c) Williams notes at paragraph 9 of his statement that on occasions Laws has referred to the NRMA as a ‘sponsor’ of his programme.962 NRMA.0002.0191 Submissions made by Mr John Laws– NRMA, p. 5.
Transcript, Mr Williams, p. 496.
Transcript, Mr Williams, p. 464.
Transcript, Mr Williams, p. 486.
The evidence of Laws is that he made comments about the NRMA from time to time because he considered the comments to be true, informative and helpful to his listeners and not because he was paid to or was contractually required to say or to make those comments.
Comment relating to the NRMA was only put to air after both Laws and his producer had exercised their judgments as to whether the information would be properly informative and entertaining to listeners.963 Williams noted his understanding that the information for possible broadcast was sent to the producer of the John Laws Morning Show, rather than to John Laws direct. Review and approval for broadcast by a person with no commercial relationship removes or reduces any perceived need for disclosure Williams acknowledged that 2UE, as opposed to Laws, would have a role to play in any decision on the editorial content of the program.964 The Panel’s Findings The Panel finds that this broadcast is a current affairs program. It purports to concern matters focussing on social, political and economic issues of relevance to the community.
The Panel finds the available fact of Mr Laws’ contractual agreement with NRMA was withheld. The existence of Mr Laws’ agreement with NRMA was not disclosed in the broadcast.
The Panel finds the available fact was relevant because:
♦ the broadcast was favourable to the NRMA. Mr Laws states, ‘You’ve got to praise their generosity’ and ‘certainly it’s smart enough and compassionate enough, to take a more human approach and pay the claims’;965 and ♦ Mr Laws defended NRMA saying, ‘They really have taken a bit of beating, but there were plenty of other insurance companies involved. I mean we should have been climbing into everybody’ and ‘the thing that bothers me about it was that the poor old NRMA being the first to do the right thing, seem to be the ones that got all the flak’.966 The Panel notes 2UE’s submission that as Mr Williams gave evidence it was an ‘inescapable conclusion’ from telephone responses that Mr Laws was conducting a massive advertising campaign for the NRMA, this should limit or dispel the assumption of disinterestedness.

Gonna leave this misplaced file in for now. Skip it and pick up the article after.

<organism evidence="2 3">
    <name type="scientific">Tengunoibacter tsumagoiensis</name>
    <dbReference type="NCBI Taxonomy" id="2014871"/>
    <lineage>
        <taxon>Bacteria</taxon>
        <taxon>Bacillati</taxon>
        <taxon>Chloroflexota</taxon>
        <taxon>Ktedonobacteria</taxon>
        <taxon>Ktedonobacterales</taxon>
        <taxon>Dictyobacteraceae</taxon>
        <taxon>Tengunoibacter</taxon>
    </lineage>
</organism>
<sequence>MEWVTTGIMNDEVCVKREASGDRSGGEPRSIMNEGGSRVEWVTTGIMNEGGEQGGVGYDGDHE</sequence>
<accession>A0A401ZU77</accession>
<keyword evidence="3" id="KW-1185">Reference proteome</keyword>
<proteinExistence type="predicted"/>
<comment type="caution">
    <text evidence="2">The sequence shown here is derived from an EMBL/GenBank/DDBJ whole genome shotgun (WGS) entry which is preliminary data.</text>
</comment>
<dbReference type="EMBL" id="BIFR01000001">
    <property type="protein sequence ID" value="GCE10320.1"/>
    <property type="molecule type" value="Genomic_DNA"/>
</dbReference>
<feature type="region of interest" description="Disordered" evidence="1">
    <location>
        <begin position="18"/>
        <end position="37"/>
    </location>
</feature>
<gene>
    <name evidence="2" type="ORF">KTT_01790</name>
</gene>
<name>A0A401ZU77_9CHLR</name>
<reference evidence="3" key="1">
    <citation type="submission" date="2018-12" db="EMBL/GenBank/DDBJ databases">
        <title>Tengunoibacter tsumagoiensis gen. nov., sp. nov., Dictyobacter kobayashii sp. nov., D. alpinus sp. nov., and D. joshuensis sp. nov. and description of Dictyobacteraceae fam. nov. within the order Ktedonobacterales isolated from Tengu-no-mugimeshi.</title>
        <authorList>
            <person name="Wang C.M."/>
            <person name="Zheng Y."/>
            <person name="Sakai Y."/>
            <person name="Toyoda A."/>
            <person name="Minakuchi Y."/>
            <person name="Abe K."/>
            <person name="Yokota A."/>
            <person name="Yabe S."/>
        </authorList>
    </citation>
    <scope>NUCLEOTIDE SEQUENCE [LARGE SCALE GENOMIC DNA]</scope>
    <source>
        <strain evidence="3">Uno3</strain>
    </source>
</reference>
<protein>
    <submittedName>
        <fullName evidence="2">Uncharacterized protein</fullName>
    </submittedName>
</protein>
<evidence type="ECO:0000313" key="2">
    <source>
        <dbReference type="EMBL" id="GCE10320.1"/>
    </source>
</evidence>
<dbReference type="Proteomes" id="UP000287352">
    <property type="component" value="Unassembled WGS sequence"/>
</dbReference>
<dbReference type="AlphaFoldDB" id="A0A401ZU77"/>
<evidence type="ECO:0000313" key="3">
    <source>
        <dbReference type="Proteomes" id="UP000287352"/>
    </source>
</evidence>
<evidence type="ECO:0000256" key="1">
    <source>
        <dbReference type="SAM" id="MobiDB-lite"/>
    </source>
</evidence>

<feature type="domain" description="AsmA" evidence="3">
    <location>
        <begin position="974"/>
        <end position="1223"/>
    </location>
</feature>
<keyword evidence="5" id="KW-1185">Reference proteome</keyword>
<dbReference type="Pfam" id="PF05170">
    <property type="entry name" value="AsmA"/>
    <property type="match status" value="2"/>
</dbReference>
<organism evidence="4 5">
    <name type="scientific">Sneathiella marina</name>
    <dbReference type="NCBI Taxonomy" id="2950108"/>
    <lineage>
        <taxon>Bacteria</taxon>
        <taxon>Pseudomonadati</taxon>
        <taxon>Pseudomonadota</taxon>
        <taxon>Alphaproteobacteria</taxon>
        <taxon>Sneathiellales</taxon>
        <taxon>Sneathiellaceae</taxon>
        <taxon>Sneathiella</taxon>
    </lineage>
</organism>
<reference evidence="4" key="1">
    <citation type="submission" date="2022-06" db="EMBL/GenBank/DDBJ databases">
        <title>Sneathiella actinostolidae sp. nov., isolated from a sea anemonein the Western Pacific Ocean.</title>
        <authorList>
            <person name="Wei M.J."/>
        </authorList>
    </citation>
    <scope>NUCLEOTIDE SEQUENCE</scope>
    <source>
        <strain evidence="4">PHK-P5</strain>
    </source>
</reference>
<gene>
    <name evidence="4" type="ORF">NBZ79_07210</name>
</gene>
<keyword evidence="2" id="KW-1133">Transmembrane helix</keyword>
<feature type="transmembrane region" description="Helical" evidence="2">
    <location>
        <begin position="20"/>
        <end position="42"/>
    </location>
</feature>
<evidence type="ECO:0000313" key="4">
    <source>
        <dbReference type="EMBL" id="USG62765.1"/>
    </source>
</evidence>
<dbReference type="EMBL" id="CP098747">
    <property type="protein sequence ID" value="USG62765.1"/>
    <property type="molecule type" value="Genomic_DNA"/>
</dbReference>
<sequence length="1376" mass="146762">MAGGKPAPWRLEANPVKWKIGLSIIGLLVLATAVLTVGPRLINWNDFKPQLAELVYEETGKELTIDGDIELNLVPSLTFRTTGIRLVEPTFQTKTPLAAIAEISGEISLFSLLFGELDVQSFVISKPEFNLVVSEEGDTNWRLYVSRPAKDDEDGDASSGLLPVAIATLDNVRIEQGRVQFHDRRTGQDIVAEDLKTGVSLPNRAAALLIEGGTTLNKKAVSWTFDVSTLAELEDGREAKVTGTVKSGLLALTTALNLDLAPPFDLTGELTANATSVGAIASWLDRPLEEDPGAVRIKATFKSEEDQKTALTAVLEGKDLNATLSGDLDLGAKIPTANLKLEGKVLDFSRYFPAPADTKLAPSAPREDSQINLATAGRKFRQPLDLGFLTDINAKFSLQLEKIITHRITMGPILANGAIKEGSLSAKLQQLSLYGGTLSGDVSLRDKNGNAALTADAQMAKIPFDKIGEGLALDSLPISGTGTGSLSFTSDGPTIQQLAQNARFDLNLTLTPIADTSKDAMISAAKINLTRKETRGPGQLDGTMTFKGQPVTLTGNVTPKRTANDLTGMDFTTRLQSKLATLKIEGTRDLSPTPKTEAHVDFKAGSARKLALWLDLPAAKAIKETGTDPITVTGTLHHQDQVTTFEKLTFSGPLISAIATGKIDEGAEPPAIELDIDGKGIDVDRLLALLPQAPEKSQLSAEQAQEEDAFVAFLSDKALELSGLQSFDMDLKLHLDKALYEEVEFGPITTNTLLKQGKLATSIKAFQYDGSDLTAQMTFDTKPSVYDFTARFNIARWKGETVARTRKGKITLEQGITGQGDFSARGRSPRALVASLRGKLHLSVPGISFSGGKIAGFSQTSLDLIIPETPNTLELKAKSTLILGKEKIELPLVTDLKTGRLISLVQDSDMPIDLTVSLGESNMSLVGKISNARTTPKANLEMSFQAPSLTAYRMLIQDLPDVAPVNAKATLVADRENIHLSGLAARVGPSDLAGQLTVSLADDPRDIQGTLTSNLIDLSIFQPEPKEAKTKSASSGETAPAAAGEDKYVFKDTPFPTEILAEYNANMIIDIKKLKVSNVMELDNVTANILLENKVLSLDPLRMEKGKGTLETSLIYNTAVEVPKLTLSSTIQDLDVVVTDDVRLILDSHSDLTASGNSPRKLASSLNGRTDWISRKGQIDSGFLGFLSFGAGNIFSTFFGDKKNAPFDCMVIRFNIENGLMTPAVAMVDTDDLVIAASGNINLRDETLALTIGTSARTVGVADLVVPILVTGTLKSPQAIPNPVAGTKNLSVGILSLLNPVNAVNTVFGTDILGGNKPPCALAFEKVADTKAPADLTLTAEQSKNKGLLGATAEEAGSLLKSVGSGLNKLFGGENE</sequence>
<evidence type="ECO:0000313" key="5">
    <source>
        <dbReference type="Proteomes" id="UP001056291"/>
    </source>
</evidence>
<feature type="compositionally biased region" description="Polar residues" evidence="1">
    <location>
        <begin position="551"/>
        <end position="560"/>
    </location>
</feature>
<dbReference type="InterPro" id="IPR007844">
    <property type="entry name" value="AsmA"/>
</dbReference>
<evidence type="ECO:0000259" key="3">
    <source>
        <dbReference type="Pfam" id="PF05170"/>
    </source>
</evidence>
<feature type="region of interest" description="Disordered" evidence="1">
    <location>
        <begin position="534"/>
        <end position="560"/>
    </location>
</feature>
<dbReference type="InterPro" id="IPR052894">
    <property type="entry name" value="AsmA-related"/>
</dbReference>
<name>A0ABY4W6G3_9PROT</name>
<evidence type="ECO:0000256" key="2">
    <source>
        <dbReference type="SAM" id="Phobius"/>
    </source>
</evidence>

The Panel does not accept 2UE’s submission because this broadcast is a current affairs program, and not part of a ‘massive advertising campaign’. The Panel is of the view that it is irrelevant to this broadcast whether a ‘massive advertising campaign’ was being conducted in relation to other broadcasts.
The Panel notes 2UE’s submission that Mr Laws had been undertaking pre-recorded commercials for the NRMA, broadcast since 1997, and that this limited or dispelled any assumption of disinterestedness. The Panel does not accept this submission. Clause 3.1(a) provides that advertisements must not be presented as news programs or other programs. To the extent that the presentation of any pre-recorded advertisement is capable of causing See Exhibit 47, paragraph 170.
Transcript, Mr Williams, p. 472; Submission made by 2UE - John Laws Broadcasts - Breach of Clause 2.2(d) of Code of Practice 2, E3 NRMA.0002.0191 NRMA.0002.0191 confusion in listeners’ minds with the editorial comment of Mr Laws, the Panel would be concerned that those pre-recorded advertisements may have breached clause 3.1(a).
The Panel is concerned here with the presentation of current affairs programs. To the extent that these broadcasts purport to represent the views or opinions of Mr Laws on matters of current affairs, listeners should be entitled to assume, in the absence of appropriate disclosure, that he is not receiving financial compensation to express those views.
The Panel notes the submission of 2UE that material was selected as ‘properly informative and entertaining’ by Mr Laws and Ms Brownlow, Mr Laws’ program producer. Whether the material may be characterised as ‘properly informative and entertaining’ is irrelevant in this context. The broadcast was favourable to the NRMA. The existence of the commercial agreement was relevant, but there was no disclosure of it.
The Panel notes 2UE’s submission that the need for disclosure is reduced or removed because material was sent by the NRMA to Ms Brownlow, rather than to Mr Laws directly.
The Panel does not accept this submission. Whether material was sent directly to Mr Laws is irrelevant in this context.
The Panel therefore does not accept the submission of 2UE in this regard.
The Panel finds that, in the presentation of a current affairs program, Mr Laws presented material in a misleading manner by withholding a relevant available fact, namely the existence of a commercial relationship between himself and NRMA Limited.